Programa de Oncología Translacional, Instituto de Biología
Molecular y Celular del Cáncer,
Centro de Investigación del Cáncer, CSIC-Universidad
de Salamanca, Salamanca, E-37007, Spain
Dr. P. A. Lazo, IBMCC-Centro de Investigación del Cáncer, CSIC-
Universidad de Salamanca, Campus Miguel de Unamuno, E-37007 Salamanca, Spain.
Tel: 34 923 294 804
Fax: 34 923 294 795
In the human proteome, there are thirty-three proteins composing
the tetraspanin (Tspan) family, which are a group of highly hydrophobic membrane
proteins defined by their structural characteristics (Figure 1). Tetraspanins
have four transmembrane domains with short intra-cytosolic N- and C-terminal
regions, and two extracellular (EC) loops (Tarrant et al., 2003). The large
EC2 loop has distinctive characteristics, such as a conserved CCG motif and
conserved cysteines permitted the identification of a protein signature (Shoham
et al., 2006), so that three tetraspanin subgroups are identified based on their
folding patterns (Seigneuret et al., 2001). The hydrophobic transmembrane regions
also contain conserved polar residues (Figure 1).
The short C-terminal region is likely to provide a link to intracellular signaling molecules (Stipp et al.,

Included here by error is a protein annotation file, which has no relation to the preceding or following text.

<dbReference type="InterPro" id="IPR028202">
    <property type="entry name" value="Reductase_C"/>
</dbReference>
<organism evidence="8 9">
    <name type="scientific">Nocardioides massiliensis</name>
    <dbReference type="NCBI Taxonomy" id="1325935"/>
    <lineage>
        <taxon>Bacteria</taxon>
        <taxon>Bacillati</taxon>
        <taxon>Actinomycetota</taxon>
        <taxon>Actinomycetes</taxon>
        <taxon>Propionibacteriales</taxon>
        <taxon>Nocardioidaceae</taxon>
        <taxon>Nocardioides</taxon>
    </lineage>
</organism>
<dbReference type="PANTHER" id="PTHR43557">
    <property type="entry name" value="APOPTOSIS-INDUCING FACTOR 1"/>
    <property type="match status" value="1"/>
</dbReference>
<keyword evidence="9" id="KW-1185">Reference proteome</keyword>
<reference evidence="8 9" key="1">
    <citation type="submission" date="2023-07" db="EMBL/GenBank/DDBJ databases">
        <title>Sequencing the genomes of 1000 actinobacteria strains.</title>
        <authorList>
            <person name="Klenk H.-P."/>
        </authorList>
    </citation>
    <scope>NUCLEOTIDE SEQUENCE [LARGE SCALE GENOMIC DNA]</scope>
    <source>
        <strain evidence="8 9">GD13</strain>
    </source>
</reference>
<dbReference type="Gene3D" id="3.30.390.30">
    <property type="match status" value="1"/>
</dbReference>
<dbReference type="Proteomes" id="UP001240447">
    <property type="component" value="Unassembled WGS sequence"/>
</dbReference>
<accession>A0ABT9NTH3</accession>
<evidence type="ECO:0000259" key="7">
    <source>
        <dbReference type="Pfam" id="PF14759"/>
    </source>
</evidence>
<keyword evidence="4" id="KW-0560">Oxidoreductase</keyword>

Individual tetraspanin proteins can interact with several different
types of proteins (Levy and Shoham, 2005), most of which play a receptor role,
or alternatively couple receptors to signalling pathways. These interacting
proteins range from membrane receptors, adhesion molecules to signal transduction
molecules (Table 1).
Some of these protein-protein interactions are restricted to a specific tetraspanin
protein. The combination of tetraspanins and the proteins listed in Table 1
suggests there are multiple different combinations between tetraspanins and
their associated proteins. Although some combinations are specific, clearly
many others remain to be identified. This heterogeneity of tetraspanin interactions
with a variety of membrane proteins is likely to determine the biological role
of tetraspanins as costimulatory molecules.